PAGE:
Science & Tech

'Polar rain' aurora seen on Earth for the very first time

'Polar rain' aurora seen on Earth for the very first time
The calm Norwegian sky is illuminated by the stunning Northern Lights released …
WooGlobe - Best of Internet / VideoElephant

For the very first time, a 'polar rain' aurora was seen in the skies above Planet Earth on Christmas Day and Boxing Day in 2022.

It's very different to Aurora Borealis, or Northern Lights - in this case, the aurora was a faint, featureless glow that spanned 2,485 miles with no structure, pulse or varying brightness, reports

A team led by Keisuke Hosokawa, of the Centre for Space Science and Radio Engineering at the University of Electro-Communications in Tokyo, worked to find out more about it.

The team compared its view with the naked eye of this aurora with what the Special Sensor Ultraviolet Scanning Imager (SSUSI) on the polar-orbiting satellites of the Defense Meteorological Satellite Program (DMSP) saw.

What was captured by the satellites is what's known as a 'polar rain' aurora which had previously only been seen in space.

The Northern Lights, pictured here, form in a very different way compared to a 'polar rain' aurora / Marcin Wojciechowski, iStock

The sun's corona (outer layer) has loads of holes in it and solar wind can travel much faster through these than regular solar wind.

These holes can appear at lower latitudes and that's what happened with the 'polar rain' aurora as it happened at the same time the regular solar wind stopped.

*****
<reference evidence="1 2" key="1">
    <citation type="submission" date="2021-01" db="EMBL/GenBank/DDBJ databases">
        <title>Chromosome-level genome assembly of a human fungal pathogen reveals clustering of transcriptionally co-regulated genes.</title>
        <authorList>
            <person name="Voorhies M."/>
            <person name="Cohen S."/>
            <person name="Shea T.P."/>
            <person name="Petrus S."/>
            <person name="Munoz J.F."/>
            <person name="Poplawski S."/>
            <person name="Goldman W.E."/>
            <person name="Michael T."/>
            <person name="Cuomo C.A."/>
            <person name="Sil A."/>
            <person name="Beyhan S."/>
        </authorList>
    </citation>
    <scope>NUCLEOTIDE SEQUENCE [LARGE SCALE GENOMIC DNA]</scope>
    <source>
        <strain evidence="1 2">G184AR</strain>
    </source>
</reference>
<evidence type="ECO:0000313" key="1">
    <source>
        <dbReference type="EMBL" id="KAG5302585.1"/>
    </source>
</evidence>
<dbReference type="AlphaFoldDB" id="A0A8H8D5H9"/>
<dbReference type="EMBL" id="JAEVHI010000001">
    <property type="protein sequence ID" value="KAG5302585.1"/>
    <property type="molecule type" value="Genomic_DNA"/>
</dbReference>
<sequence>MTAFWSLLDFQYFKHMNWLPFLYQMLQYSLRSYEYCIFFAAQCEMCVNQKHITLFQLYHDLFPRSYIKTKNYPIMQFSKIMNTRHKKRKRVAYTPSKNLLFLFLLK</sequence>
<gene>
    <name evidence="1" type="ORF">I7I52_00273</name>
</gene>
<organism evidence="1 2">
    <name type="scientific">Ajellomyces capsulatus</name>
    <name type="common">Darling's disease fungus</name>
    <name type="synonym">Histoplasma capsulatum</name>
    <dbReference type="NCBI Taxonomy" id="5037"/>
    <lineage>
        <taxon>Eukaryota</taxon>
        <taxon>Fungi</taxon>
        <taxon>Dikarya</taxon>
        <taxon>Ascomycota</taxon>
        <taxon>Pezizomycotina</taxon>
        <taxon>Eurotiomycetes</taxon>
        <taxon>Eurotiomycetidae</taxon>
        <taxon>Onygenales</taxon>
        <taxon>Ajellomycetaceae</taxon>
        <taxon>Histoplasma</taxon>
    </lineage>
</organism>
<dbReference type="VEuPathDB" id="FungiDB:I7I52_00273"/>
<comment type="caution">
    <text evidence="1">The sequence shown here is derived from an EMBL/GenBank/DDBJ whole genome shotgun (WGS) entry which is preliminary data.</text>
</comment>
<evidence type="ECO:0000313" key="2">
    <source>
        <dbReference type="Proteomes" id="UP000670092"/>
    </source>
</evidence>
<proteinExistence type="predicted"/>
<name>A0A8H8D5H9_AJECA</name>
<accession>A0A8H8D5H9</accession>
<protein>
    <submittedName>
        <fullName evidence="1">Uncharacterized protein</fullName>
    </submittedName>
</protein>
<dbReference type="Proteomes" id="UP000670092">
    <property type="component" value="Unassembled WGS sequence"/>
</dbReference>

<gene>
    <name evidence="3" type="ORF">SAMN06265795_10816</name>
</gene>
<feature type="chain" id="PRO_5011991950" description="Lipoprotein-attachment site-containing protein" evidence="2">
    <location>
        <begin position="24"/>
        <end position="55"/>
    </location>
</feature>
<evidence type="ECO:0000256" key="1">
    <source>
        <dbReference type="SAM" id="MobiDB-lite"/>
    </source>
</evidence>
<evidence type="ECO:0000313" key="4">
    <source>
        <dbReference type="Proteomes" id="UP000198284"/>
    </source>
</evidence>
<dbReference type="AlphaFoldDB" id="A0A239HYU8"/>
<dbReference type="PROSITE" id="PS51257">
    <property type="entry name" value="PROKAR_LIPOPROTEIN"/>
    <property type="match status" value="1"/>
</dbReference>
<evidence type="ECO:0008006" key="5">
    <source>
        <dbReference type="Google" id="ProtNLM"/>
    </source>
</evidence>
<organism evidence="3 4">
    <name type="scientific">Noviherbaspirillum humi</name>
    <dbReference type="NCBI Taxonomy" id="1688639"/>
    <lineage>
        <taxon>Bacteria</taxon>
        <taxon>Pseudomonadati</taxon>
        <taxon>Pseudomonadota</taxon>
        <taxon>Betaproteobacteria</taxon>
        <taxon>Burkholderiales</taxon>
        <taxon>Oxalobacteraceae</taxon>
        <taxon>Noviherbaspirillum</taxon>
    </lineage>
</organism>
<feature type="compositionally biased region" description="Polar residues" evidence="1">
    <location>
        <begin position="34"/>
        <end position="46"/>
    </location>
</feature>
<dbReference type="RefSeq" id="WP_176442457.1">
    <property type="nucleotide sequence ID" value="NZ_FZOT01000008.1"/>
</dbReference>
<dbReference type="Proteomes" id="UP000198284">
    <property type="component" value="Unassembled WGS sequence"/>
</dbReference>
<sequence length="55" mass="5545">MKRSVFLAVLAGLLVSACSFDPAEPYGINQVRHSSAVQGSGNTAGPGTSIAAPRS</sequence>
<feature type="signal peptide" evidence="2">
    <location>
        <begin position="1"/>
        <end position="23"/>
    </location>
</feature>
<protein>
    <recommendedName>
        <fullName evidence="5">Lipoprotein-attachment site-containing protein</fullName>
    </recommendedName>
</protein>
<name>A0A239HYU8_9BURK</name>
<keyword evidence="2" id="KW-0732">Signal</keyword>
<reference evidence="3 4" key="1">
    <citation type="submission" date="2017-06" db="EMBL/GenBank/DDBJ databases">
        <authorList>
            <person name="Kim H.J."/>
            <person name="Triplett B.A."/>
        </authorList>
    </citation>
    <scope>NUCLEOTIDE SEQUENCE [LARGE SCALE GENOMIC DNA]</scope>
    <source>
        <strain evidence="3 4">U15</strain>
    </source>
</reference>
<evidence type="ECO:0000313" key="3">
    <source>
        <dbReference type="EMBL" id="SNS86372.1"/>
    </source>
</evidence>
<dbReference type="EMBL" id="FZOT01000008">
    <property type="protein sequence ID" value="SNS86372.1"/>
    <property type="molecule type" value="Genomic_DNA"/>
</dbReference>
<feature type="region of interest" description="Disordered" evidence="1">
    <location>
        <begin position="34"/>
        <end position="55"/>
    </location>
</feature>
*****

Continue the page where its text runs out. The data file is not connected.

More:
In this case, the holes allowed high-energy electrons to travel through space and open magnetic field lines, which are also opened through these holes, which connected with Earth's magnetic field above the North Pole.

Usually, these can't be seen by the naked eye because the regular polar wind particles scatter the electrons but the pressure of the solar wind had decreased to the point it was negligible and the electrons could reach Earth without being hindered.

The piece of evidence that confirmed this caused the 'polar rain' aurora was that the DMSP satellites only saw it over the North Pole, which during winter in the Northern Hemisphere is tilted towards the sun.

The 21st June edition of the Science Advances journal has the full explanation.

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